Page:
Somerville has made the 2022 Carbon Disclosure Project’s cities A-List, an award for leadership on environmental action and transparency. Only 12% of the 1,002 cities evaluated worldwide received this designation based on commitment to long-term climate action plans, fossil fuel emission reduction targets and local climate risk assessments.
Compared to non-A-List cities, A-list cities like Somerville are taking about three times as many mitigation and adaptation measures and have made long-term or mid-term targets to achieve net zero emissions by 2050, according to the CDP.
Somerville Mayor Katjana Ballantyne, who recently supported a measure to create a net-zero fossil fuel emissions policy for new construction and renovations in the city, commended the work of the city’s Office of Sustainability in a statement made to the Daily.
"I'm so thrilled that the hard work of our sustainability office has been recognized by CDP,” Ballantyne wrote in a statement to the Daily. “Somerville is proud to be a leader in adopting innovative and forward looking policies that help fight climate change, and we will continue our work to build towards a more sustainable future."
Somerville Ward 3 City Councilor Ben Ewen-Campen noted that what sets Somerville apart from other cities is a dedication to climate awareness in many of its policies.
“Basically every single thing we do has a climate angle,” Ewen-Campen said. “Housing, major climate angle, public transit, major climate angle, bike lanes, trees, new school buildings, every single thing you think about you have to be thinking about the energy usage and that is something that I think Somerville does and tries to do.”
To cut down on fossil fuel dependence, Somerville has to retrofit buildings to be electric. According to Ewen-Campen, that requires ramping up programs for homeowners and renters to make buildings more energy efficient.
“We know from many years of studying our carbon accounting in Somerville that building, heating and cooling is by far the biggest contributor that we have any control over,” Ewen-Campen said. “And last year, the state passed this landmark climate legislation that set up a pilot program for municipalities to ban fossil fuel infrastructure in new construction.”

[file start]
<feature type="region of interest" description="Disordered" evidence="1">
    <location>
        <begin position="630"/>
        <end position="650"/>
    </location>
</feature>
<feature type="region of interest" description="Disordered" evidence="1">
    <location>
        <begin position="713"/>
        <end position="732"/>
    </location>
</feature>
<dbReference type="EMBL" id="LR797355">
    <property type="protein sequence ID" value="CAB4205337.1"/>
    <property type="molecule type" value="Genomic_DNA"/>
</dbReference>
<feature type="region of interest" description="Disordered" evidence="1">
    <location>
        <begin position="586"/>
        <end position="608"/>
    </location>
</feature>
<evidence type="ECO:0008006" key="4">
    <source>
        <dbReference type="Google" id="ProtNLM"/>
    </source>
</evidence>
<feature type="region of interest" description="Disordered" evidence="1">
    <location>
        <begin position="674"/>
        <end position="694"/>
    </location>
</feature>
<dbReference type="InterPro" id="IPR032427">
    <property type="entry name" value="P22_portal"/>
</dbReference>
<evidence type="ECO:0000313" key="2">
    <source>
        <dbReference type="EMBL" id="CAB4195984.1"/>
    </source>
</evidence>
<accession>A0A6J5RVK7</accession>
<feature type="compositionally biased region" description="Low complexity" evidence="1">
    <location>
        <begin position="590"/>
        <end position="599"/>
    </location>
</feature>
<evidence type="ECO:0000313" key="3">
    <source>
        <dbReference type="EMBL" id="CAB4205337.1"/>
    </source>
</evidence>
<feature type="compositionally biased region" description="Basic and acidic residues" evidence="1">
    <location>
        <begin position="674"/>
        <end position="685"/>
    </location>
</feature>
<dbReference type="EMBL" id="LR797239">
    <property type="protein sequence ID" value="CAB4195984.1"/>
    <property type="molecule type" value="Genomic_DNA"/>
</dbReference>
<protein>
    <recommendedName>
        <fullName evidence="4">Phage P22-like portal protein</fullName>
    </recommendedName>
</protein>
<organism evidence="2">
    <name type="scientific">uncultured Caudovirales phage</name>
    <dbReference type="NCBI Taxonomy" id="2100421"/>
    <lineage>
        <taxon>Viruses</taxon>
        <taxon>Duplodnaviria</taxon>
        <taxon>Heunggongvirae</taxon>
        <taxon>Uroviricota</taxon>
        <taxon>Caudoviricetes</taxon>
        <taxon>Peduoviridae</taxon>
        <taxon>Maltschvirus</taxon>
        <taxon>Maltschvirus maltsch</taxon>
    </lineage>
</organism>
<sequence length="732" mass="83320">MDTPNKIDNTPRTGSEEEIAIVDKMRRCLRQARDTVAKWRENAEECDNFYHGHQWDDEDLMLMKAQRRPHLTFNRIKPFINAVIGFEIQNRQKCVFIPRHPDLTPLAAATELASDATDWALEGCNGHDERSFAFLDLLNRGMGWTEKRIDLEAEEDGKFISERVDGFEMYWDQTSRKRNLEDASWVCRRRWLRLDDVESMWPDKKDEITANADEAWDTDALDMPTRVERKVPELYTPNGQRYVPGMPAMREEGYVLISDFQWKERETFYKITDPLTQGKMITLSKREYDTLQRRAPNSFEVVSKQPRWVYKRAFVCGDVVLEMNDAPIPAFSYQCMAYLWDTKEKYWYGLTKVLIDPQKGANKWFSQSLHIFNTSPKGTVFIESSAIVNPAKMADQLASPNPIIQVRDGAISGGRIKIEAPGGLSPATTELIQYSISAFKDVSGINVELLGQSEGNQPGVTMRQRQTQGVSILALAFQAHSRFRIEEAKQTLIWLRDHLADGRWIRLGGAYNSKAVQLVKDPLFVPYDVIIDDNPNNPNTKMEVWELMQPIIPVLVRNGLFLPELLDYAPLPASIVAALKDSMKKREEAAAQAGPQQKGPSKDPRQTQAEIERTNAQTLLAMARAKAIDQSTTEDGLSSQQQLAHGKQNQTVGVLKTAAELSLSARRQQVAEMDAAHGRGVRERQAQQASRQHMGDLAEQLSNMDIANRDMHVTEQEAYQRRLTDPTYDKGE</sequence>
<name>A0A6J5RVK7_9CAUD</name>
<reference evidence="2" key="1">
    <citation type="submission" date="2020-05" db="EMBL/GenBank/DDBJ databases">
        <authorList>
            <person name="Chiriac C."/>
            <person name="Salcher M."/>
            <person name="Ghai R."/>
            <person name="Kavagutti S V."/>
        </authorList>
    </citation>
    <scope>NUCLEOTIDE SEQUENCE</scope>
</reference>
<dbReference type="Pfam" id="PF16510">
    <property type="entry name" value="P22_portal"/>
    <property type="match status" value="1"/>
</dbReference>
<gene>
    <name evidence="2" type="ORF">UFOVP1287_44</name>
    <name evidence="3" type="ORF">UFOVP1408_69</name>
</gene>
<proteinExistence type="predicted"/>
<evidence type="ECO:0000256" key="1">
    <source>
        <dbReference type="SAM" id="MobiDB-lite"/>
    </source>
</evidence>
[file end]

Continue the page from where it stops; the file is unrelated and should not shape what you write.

Many of Somerville’s ambitious sustainable energy programs have been stunted at the state-wide level. This has made it difficult for the city to meet many of the goals on its climate action agenda.
“We've had a Republican governor for eight years who has not been good on these issues and has often sided with the gas companies and large corporations,” he said. “I'm hopeful that we will have, under Maura Healey, someone who is much more aggressive.”
Tina Woolston, director of the office of sustainability at Tufts, commended Somerville for its achievement, noting the recent visit of the Prince and Princess of Wales to Greentown Labs in Somerville as validation of the city's worldwide leadership.
“Policy is a key strategy for implementing widespread climate solutions and local governments can create these policies at a relatively quick pace while considering the needs of their municipality,” Woolston wrote in an email to the Daily. “For example, both Boston and Cambridge have enacted emissions disclosure and reduction ordinances that require buildings of a certain size to meet an emissions intensity threshold or pay a very high ‘alternative compliance fee’. This has been an important driver of decarbonization efforts amongst businesses in those localities.”
She also highlighted some of Somerville's essential steps to ease the transition to zero carbon emissions.
“Providing EV charging stations, bike lanes on popular roads, and community choice aggregation for 100% renewable electricity [opportunities to purchase affordable renewable energy] can make it a lot easier for everyone to take positive action. Somerville is already doing many of these things as is Boston,” Woolston wrote.
Ewen-Campen explained how the policies Woolston mentioned are “triple-win policies” that benefit the climate and marginalized communities, while also creating more jobs.
“The classic example of this would be investing in public transit,” he said. “It’s obviously good for the climate to have less people driving more people on public transit. … It creates a lot of good paying public sector jobs and we just know from the data that public transit disproportionately serves historically marginalized populations.”
He also stressed the need for federal support if Somerville hopes to realize its sustainability targets. He is hopeful that incoming Biden Administration policies will do that.
“Those [policies in the Inflation Reduction Act] have been described as kind of transformative in terms of climate policy, and I'm hoping that what that means [is] a pot of money for municipalities to retrofit buildings, to redesign roadways, to allow non-fossil fuel burning vehicles … to be a safe and viable way to get around, to public transit,” Ewen-Campen said.
According to Ewen-Campen, moving forward with Somerville’s climate initiatives must be a collaborative effort.
“There has to be that interplay, where you have local policy leaders looking for these solutions and coming up with frameworks and then there absolutely needs to be massive financial investment from the federal government,” he said.